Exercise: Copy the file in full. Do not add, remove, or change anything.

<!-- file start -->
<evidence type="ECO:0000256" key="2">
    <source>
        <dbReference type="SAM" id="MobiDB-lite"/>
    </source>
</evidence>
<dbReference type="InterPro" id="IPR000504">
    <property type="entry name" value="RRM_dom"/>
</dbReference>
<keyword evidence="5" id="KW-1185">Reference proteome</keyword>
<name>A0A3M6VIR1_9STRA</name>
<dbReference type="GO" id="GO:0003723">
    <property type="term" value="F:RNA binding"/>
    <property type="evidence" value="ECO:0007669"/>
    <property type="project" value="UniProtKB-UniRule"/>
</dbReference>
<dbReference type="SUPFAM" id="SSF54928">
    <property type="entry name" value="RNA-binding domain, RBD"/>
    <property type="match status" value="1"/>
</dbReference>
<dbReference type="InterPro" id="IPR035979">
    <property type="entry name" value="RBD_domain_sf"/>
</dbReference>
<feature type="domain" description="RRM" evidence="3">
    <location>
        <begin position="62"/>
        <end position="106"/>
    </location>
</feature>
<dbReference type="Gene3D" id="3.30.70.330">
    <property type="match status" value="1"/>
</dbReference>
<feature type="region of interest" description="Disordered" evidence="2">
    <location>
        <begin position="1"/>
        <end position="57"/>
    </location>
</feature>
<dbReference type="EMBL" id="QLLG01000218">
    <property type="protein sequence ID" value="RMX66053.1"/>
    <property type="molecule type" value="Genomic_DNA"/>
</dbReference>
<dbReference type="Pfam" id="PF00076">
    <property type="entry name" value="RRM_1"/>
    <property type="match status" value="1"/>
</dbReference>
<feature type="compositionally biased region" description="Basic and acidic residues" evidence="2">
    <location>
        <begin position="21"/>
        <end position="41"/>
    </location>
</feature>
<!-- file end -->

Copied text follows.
<evidence type="ECO:0000256" key="2">
    <source>
        <dbReference type="SAM" id="MobiDB-lite"/>
    </source>
</evidence>
<dbReference type="InterPro" id="IPR000504">
    <property type="entry name" value="RRM_dom"/>
</dbReference>
<keyword evidence="5" id="KW-1185">Reference proteome</keyword>
<name>A0A3M6VIR1_9STRA</name>
<dbReference type="GO" id="GO:0003723">
    <property type="term" value="F:RNA binding"/>
    <property type="evidence" value="ECO:0007669"/>
    <property type="project" value="UniProtKB-UniRule"/>
</dbReference>
<dbReference type="SUPFAM" id="SSF54928">
    <property type="entry name" value="RNA-binding domain, RBD"/>
    <property type="match status" value="1"/>
</dbReference>
<dbReference type="InterPro" id="IPR035979">
    <property type="entry name" value="RBD_domain_sf"/>
</dbReference>
<feature type="domain" description="RRM" evidence="3">
    <location>
        <begin position="62"/>
        <end position="106"/>
    </location>
</feature>
<dbReference type="Gene3D" id="3.30.70.330">
    <property type="match status" value="1"/>
</dbReference>
<feature type="region of interest" description="Disordered" evidence="2">
    <location>
        <begin position="1"/>
        <end position="57"/>
    </location>
</feature>
<dbReference type="EMBL" id="QLLG01000218">
    <property type="protein sequence ID" value="RMX66053.1"/>
    <property type="molecule type" value="Genomic_DNA"/>
</dbReference>
<dbReference type="Pfam" id="PF00076">
    <property type="entry name" value="RRM_1"/>
    <property type="match status" value="1"/>
</dbReference>
<feature type="compositionally biased region" description="Basic and acidic residues" evidence="2">
    <location>
        <begin position="21"/>
        <end position="41"/>
    </location>
</feature>